Potatoes are arguably the most versatile vegetable and relatively easy to prepare mashed, but top chefs use ricers to make them perfect. When cooked potatoes go through the ricer, they’re cut into fine pieces that resemble rice grains. Since air gets into the potatoes as they’re being shredded, your mashed potatoes turn out extra-smooth and completely lump free. One big advantage to ricers: They don’t require you to peel the potatoes beforehand. They catch the skin as the rest of the potato passes through, so you can get rid of it as you go.
This ergonomically designed item with anti-slip handles can also be used to prepare fresh juices. Priority Chef
A potato ricer isn’t just for potatoes. It can be used to turn cooked apples into applesauce, to make guacamole from avocados, and to prepare cooked squash, pumpkin and sweet potatoes for pies and delicious sides. Those aren’t the only extra benefits of a ricer, which is also able to press cooked chickpeas for hummus, squeeze excess liquid out of cooked greens, and make cooked veggies soft enough for baby food.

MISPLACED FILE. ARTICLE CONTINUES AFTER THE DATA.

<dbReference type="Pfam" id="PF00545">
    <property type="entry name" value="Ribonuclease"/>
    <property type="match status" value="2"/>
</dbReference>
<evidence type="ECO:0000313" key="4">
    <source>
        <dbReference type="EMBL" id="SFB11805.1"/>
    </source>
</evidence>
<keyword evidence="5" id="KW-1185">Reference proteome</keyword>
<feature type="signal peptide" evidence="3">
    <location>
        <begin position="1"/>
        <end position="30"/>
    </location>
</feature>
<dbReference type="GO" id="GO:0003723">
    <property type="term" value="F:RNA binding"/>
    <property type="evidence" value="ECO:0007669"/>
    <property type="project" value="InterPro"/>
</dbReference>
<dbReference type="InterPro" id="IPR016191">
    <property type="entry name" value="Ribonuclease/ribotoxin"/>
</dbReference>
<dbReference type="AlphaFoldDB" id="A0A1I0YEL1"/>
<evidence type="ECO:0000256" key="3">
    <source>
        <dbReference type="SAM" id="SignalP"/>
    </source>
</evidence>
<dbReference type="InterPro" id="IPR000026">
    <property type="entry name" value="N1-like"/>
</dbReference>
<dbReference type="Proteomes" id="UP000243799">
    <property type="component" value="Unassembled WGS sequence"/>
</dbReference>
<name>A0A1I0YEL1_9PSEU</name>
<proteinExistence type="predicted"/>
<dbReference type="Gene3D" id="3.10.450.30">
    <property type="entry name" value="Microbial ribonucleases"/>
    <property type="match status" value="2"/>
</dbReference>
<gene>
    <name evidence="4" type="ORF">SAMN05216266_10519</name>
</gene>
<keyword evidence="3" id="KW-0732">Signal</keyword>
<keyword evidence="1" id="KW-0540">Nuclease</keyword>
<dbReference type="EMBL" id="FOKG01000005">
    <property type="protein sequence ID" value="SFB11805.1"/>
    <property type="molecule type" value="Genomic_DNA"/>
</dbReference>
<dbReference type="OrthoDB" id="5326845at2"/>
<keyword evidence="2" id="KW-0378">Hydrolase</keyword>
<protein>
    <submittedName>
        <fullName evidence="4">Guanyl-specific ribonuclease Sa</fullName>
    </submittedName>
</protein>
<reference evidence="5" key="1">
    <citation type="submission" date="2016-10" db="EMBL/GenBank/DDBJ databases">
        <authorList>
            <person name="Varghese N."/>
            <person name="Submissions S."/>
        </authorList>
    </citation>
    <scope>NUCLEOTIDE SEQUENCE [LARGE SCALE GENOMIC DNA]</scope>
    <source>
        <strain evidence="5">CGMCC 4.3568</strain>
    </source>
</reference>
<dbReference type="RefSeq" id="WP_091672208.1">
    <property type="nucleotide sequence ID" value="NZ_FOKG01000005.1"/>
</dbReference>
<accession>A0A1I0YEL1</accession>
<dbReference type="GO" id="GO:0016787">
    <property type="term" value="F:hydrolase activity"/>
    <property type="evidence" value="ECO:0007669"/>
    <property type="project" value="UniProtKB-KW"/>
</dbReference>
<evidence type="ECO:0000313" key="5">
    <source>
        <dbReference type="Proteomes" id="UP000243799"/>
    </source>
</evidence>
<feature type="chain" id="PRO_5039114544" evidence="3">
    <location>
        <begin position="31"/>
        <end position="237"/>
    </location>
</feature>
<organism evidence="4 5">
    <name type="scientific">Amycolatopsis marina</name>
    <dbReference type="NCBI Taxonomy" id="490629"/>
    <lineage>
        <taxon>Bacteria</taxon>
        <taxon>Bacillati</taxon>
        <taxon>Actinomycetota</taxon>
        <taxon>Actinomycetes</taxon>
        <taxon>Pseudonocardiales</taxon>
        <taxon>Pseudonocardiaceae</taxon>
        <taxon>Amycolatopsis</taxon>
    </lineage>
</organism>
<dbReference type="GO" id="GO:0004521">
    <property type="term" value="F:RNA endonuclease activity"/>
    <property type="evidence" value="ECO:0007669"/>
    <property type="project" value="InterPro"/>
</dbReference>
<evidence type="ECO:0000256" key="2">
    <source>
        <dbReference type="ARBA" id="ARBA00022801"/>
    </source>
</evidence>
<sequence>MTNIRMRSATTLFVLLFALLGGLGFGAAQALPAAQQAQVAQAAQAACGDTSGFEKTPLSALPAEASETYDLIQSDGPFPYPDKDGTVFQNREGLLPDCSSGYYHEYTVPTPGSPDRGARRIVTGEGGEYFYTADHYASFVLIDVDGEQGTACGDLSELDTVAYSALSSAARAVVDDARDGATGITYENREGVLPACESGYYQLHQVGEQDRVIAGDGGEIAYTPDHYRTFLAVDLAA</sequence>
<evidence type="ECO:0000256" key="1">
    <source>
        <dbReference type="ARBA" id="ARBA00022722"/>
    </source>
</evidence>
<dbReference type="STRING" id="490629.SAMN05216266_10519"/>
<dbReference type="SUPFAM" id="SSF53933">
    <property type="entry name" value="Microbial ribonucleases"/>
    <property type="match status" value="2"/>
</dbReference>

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This sturdy model won’t dent, bend or break, and it’s dishwasher safe. Tundras
Before you buy a potato ricer, be sure it is sturdy enough to handle heftier potatoes and food. Also, the hopper should be large enough so that you won’t have to cut up your potatoes in order to mash them. To speed up the process, get a ricer with perforated side walls so more potato shreds can extrude as you use it.
Three non-slip legs allow you to set it down while you’re ricing, and a spring-loaded lever makes it easy to change discs and disassemble as needed. OXO
How many holes your ricer has is more important than the size of them. Some higher-end brands include disks with different numbers of holes that allow you to customize the texture of the mash. More holes mean a softer result. If your hands tend to be unsteady, look for a ricer with a nonstick pot hook to hold the tool in place, and ergonomic handles for increased comfort.